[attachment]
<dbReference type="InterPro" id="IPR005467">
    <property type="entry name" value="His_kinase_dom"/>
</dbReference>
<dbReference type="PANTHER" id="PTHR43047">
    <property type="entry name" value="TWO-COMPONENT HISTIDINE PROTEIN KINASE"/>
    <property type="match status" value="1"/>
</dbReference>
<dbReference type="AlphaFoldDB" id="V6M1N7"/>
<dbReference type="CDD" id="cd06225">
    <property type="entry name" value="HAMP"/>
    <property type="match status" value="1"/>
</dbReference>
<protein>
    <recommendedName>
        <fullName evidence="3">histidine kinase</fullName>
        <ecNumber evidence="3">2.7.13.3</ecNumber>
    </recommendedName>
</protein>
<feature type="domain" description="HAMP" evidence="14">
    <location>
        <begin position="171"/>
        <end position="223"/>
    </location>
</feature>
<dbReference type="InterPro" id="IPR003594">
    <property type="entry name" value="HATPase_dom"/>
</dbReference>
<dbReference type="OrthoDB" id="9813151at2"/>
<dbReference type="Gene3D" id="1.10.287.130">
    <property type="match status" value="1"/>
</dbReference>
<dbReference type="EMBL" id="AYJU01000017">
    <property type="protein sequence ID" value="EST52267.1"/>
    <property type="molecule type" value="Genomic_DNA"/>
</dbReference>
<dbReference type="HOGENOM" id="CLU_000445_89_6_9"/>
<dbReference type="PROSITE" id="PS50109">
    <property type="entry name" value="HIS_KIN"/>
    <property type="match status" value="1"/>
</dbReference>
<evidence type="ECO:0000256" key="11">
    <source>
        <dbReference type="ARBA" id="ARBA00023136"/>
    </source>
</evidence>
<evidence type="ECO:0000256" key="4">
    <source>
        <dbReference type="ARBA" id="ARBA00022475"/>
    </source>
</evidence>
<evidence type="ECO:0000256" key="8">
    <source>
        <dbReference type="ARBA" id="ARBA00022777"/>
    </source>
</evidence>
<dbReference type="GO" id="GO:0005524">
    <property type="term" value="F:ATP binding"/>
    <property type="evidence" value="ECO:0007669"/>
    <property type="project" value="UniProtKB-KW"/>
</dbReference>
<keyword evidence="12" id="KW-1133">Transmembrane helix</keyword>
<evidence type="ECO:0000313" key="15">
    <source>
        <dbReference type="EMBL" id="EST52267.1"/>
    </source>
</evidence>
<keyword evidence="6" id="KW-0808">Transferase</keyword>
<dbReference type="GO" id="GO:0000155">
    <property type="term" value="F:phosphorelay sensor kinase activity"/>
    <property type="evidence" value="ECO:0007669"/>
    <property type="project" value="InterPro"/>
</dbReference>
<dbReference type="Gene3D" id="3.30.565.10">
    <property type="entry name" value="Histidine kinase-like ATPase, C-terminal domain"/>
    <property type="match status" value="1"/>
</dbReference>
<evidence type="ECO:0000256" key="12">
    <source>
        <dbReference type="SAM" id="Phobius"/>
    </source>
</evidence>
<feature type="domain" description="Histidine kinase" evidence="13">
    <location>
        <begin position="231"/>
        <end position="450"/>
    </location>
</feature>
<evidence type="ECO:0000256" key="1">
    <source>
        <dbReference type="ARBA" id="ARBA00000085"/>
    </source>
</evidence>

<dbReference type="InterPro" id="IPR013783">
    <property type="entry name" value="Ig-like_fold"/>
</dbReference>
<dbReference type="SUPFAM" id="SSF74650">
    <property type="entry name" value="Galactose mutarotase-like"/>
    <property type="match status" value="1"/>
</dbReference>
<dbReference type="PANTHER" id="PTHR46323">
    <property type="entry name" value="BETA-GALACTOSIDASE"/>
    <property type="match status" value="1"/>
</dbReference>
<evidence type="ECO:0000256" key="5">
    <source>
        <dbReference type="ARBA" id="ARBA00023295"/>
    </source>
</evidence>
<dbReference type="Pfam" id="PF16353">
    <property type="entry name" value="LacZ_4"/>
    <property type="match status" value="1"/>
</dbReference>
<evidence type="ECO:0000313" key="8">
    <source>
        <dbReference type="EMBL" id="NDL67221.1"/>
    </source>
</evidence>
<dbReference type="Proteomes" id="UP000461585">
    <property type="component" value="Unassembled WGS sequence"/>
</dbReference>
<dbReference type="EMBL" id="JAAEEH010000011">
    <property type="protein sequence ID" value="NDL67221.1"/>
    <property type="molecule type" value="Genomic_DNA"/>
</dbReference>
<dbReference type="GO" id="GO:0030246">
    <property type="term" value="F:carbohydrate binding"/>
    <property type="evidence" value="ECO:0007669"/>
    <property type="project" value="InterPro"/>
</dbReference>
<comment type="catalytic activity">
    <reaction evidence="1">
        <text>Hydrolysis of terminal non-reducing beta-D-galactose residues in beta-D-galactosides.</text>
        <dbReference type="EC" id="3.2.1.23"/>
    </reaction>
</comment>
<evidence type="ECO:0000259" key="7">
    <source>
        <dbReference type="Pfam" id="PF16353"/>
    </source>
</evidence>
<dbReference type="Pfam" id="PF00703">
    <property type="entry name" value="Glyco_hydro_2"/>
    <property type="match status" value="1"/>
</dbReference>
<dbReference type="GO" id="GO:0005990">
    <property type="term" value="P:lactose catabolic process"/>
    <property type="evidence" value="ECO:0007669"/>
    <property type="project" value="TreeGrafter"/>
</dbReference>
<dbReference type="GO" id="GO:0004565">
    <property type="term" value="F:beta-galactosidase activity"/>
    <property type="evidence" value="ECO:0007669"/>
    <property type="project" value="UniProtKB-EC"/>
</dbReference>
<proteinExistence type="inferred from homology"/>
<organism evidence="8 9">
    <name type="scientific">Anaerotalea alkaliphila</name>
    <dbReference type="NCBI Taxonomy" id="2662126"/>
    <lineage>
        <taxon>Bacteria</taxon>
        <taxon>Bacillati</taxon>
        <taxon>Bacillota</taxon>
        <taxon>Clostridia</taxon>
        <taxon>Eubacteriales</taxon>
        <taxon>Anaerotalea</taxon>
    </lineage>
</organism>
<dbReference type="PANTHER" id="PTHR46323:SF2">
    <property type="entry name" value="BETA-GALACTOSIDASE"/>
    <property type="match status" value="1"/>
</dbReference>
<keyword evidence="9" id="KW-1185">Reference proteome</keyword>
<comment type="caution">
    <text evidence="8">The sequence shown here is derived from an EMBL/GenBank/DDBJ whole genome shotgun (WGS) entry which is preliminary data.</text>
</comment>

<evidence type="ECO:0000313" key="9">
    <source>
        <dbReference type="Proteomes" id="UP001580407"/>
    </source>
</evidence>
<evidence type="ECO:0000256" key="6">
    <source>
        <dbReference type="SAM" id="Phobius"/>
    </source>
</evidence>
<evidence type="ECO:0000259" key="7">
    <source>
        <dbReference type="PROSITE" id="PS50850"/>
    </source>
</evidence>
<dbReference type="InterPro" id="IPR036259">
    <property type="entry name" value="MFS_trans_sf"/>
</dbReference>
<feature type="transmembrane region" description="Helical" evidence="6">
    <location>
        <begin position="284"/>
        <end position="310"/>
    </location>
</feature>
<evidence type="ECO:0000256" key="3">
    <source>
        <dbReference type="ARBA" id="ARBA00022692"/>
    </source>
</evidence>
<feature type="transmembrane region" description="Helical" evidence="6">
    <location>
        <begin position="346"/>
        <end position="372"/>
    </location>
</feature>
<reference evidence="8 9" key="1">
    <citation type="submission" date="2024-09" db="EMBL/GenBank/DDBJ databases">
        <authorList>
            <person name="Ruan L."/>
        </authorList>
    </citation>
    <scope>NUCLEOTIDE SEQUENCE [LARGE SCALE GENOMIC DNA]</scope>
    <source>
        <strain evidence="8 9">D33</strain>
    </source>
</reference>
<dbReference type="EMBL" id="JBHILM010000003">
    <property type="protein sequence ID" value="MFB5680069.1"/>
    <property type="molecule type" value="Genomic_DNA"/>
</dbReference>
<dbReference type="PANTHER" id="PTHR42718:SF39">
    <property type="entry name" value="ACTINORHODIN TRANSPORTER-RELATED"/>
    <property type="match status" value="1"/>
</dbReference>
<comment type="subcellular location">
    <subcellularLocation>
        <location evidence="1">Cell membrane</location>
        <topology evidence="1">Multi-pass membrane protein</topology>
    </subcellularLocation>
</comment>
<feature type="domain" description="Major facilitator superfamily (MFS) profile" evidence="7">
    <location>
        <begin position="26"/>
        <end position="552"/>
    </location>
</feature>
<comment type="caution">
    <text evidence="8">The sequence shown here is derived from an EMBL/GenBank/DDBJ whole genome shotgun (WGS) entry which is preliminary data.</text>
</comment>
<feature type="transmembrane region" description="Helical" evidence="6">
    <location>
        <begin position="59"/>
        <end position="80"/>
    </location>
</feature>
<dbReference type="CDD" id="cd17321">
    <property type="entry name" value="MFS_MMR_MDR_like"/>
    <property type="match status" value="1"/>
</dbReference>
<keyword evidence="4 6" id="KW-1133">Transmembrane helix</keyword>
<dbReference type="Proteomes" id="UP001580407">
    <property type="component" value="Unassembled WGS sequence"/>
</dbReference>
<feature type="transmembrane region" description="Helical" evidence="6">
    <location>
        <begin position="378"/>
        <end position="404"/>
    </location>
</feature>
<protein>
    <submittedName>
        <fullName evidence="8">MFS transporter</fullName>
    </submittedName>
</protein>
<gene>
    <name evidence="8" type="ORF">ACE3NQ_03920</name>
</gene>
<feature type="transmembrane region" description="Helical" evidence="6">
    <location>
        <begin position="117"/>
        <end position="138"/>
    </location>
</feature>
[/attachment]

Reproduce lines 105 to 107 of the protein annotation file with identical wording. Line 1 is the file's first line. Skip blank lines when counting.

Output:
    <source>
        <dbReference type="ARBA" id="ARBA00023295"/>
    </source>